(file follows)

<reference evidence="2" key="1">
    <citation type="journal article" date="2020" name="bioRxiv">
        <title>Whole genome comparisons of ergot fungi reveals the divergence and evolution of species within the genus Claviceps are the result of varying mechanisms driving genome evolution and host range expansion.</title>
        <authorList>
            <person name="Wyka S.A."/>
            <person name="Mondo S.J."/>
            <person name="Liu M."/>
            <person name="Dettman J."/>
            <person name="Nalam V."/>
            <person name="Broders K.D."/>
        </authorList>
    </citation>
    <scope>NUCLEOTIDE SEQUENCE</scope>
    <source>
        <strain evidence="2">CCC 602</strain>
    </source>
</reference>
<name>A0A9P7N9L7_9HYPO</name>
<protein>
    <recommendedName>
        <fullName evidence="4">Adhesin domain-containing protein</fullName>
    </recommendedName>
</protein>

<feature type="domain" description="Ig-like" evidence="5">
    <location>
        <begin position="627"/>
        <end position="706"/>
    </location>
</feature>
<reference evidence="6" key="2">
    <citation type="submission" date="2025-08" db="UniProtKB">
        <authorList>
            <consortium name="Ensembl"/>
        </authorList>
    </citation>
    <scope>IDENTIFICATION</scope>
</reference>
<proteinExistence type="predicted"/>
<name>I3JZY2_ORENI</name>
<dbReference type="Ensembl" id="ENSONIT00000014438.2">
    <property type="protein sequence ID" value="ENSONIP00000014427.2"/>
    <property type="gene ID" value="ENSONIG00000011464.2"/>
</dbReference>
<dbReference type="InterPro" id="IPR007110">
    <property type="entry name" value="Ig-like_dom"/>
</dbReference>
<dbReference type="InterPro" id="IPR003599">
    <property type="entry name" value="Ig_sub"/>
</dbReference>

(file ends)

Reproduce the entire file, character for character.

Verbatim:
<reference evidence="2" key="1">
    <citation type="journal article" date="2020" name="bioRxiv">
        <title>Whole genome comparisons of ergot fungi reveals the divergence and evolution of species within the genus Claviceps are the result of varying mechanisms driving genome evolution and host range expansion.</title>
        <authorList>
            <person name="Wyka S.A."/>
            <person name="Mondo S.J."/>
            <person name="Liu M."/>
            <person name="Dettman J."/>
            <person name="Nalam V."/>
            <person name="Broders K.D."/>
        </authorList>
    </citation>
    <scope>NUCLEOTIDE SEQUENCE</scope>
    <source>
        <strain evidence="2">CCC 602</strain>
    </source>
</reference>
<name>A0A9P7N9L7_9HYPO</name>
<protein>
    <recommendedName>
        <fullName evidence="4">Adhesin domain-containing protein</fullName>
    </recommendedName>
</protein>

<feature type="domain" description="Ig-like" evidence="5">
    <location>
        <begin position="627"/>
        <end position="706"/>
    </location>
</feature>
<reference evidence="6" key="2">
    <citation type="submission" date="2025-08" db="UniProtKB">
        <authorList>
            <consortium name="Ensembl"/>
        </authorList>
    </citation>
    <scope>IDENTIFICATION</scope>
</reference>
<proteinExistence type="predicted"/>
<name>I3JZY2_ORENI</name>
<dbReference type="Ensembl" id="ENSONIT00000014438.2">
    <property type="protein sequence ID" value="ENSONIP00000014427.2"/>
    <property type="gene ID" value="ENSONIG00000011464.2"/>
</dbReference>
<dbReference type="InterPro" id="IPR007110">
    <property type="entry name" value="Ig-like_dom"/>
</dbReference>
<dbReference type="InterPro" id="IPR003599">
    <property type="entry name" value="Ig_sub"/>
</dbReference>